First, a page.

be done but if we go with the itiien
tion of making the work general, a
lot can be iccomplished in oni day.
It is needless to say tha^ the place
looks very different to what it < did
this time last year, as it has Wen
trimmed off above and belofcr <mtfl
it is possible to tell ^here it begins
Owing to the fact that it was so
indefinite, as to bow much . fnoney
would be raised, it w?8 hard to lo
cate a reliable persop for tkk work
? last year, but for the frvonfcy spent
I a good showing was made itt a gen
eral way. However, it needs to be
done very much more thorough and
it is hoped that some conclusion can
be reached about it. A lot of peo
ple seem willing to help, but never
seem to get to the point of doing it.
There is $10.00 in the bank to go
on work there and to my mind, that
should be spent on re-opening the
road leading to new part of ceme
Those who have attended futler
als there can see the need of more
room to get in and out as well ? as
for parking ground.
A box or tile will be needed for
about 18 ft. before this road can be
opened and bb the road overseer
took out the one that was once there
it seems possible that it is the duty
of road officials to replace it. After
this is done it will be a small matter
if a team or two can be gotten, to
finish the work until it can be used,
but it will never be satisfactory until
enough -of it is gravelled or cinder
ed until cars can go in and out in
rain and muddy, weather. Surely
some experiences this past winter
have proven the necessity of this.
If it is impossible to complete this
work Aow, can't we decide upon
some future day for it?
j Weeds, briars, and sprouts will
grow this summer the same as ever
if -not'-; kept dowh.'r There is grub
bing to be done, low -places to -be.
filled In and -various other work
needed during the growing season.
Shall we get someone this year to
finish' the work that has been start
ed? If so let us know how much
you are willing to contribute and
find a man for the work.
Mrs. J. C. Maxwell.
The Fortnightly club met Monday
with Mrs. J. F. Zachary at her home
on Caldwell street.
The program wa? in charge of
Miss Trovvbridue, Krs. Harry Pat
to-> anil Mrs. R. Y. Noel.
An important evcr.t wps the elec
tif" of ofF.cers for the ensu'ng year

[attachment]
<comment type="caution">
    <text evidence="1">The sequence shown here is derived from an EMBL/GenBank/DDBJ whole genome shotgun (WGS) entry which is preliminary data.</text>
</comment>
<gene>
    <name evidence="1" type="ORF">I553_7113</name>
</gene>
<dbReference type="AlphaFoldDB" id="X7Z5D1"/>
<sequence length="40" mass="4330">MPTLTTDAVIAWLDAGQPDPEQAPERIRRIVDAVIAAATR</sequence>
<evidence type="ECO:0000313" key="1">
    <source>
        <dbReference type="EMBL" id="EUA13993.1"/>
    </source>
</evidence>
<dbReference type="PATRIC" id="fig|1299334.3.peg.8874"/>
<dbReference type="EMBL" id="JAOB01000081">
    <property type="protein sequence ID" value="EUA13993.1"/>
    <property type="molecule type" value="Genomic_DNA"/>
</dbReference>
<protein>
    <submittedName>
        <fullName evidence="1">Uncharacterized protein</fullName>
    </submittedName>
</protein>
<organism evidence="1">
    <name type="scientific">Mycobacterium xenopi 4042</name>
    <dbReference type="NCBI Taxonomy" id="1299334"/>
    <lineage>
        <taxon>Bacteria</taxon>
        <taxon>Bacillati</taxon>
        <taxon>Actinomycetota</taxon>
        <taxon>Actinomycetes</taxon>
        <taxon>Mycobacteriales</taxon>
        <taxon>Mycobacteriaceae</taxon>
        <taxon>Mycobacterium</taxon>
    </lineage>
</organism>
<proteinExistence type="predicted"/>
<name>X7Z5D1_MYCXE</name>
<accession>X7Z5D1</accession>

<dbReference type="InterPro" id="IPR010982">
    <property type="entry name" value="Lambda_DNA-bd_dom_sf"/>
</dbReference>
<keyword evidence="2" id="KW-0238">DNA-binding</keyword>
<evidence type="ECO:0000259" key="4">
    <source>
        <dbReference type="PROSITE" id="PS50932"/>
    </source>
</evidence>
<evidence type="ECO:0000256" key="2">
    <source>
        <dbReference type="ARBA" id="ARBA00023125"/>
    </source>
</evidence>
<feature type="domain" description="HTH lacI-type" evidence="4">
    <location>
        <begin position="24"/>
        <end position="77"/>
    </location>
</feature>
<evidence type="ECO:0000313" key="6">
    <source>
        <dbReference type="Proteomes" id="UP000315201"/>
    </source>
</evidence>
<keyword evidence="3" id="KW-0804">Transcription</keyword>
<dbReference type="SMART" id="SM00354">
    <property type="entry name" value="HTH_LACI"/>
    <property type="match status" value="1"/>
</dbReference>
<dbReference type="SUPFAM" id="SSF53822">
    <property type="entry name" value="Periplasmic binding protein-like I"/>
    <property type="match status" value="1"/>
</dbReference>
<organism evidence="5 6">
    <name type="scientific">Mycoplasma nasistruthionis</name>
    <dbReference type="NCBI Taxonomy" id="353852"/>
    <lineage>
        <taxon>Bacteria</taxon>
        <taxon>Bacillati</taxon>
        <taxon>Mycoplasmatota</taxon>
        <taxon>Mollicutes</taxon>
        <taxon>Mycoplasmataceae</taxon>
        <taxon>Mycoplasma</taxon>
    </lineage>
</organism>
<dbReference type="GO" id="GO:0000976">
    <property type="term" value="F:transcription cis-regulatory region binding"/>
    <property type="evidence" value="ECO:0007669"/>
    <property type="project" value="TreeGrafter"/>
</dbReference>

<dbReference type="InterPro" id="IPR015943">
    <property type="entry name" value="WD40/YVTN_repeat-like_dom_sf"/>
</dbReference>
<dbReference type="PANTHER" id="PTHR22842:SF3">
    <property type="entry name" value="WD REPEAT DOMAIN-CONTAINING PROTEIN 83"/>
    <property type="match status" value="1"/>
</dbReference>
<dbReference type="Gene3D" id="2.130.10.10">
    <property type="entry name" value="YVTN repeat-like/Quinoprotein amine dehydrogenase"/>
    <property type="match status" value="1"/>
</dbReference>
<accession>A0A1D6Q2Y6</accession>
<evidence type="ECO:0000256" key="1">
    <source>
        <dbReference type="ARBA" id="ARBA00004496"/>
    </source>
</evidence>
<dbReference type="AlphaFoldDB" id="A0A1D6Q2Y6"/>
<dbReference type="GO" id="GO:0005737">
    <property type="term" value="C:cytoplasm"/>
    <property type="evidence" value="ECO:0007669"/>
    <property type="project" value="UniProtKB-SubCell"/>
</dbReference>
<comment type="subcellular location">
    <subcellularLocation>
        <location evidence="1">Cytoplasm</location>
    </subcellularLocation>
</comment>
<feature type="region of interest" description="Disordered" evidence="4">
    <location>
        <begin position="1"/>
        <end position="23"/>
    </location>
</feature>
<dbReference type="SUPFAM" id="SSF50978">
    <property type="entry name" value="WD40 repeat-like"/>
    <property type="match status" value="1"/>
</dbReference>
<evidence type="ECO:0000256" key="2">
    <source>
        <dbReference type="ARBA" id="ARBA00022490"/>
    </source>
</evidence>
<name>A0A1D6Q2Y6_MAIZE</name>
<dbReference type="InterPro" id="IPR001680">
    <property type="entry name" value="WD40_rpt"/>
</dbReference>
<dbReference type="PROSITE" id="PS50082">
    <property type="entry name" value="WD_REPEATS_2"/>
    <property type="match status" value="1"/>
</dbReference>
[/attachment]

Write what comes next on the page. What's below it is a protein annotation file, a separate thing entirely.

Miss Alma Trowbridge was elect
ed president. Mrs. J. F. Zachary,
vice president; Mrs. J. E Waters,
recording secretary; Mrs. R. Y. Neel
corresponding secretary; Mrs. K.
The next meeting will be with
Mrs. 2. W Nichols at her home on
COUNTY AGENT CAUTIONS
Many owners of cows arc making
the mistake of turning their cows
out on grass, w>th the cow in a con
stipated condition, which results in
bloat of a serious nature. Before
cattle go to pasture there should be
r>o doubt as to the conditions of th
^second caut;on is given -about
drenching cows with in two day
after calving, if the cow seems to
get weak or down in the hips, it is
a sign of milk fever, and when a cow
has milk fever she can not swallow
and any medicine poured into he;
mouth is apt to go into her lungs
and a serious case is the result.
To prevent milk fever, feed dry
'Vpd'i *o?- --onie Havs before ralvinf?
See that bowels ar0 loose. Bo sn?-'
and trive plenty of salt. And nfte
the calf arrives, only m lk out abou*
half of the milk for twn milk'n^s.
Milk fever is lareely due to ton
much food stored np in the blood,
and this results in numbness of the
hind quarters. At pumped into
the udder warms the blood and
starts the circulatou acain.
Owinp to the bean beetle. Flori
da vv.ll not let us ship any beans :r.
to the State this year. This wt'l
cut our market short some, but
those in touch with the <ierr-.nr..'
th r.k we rr.n n'ft-e all we w:!l grow
in other market*.
T. A At
COME OUT OF THE KITCHEN
J Brev?rd was expecting something
'food l?st Saturday night in the play
presented by the Weaver College
We knew we could trust Mr
Trowbridge's judgment in all matl
.?? He had recommended the
W? have not forgotten the
Shakespearian plays given by Bre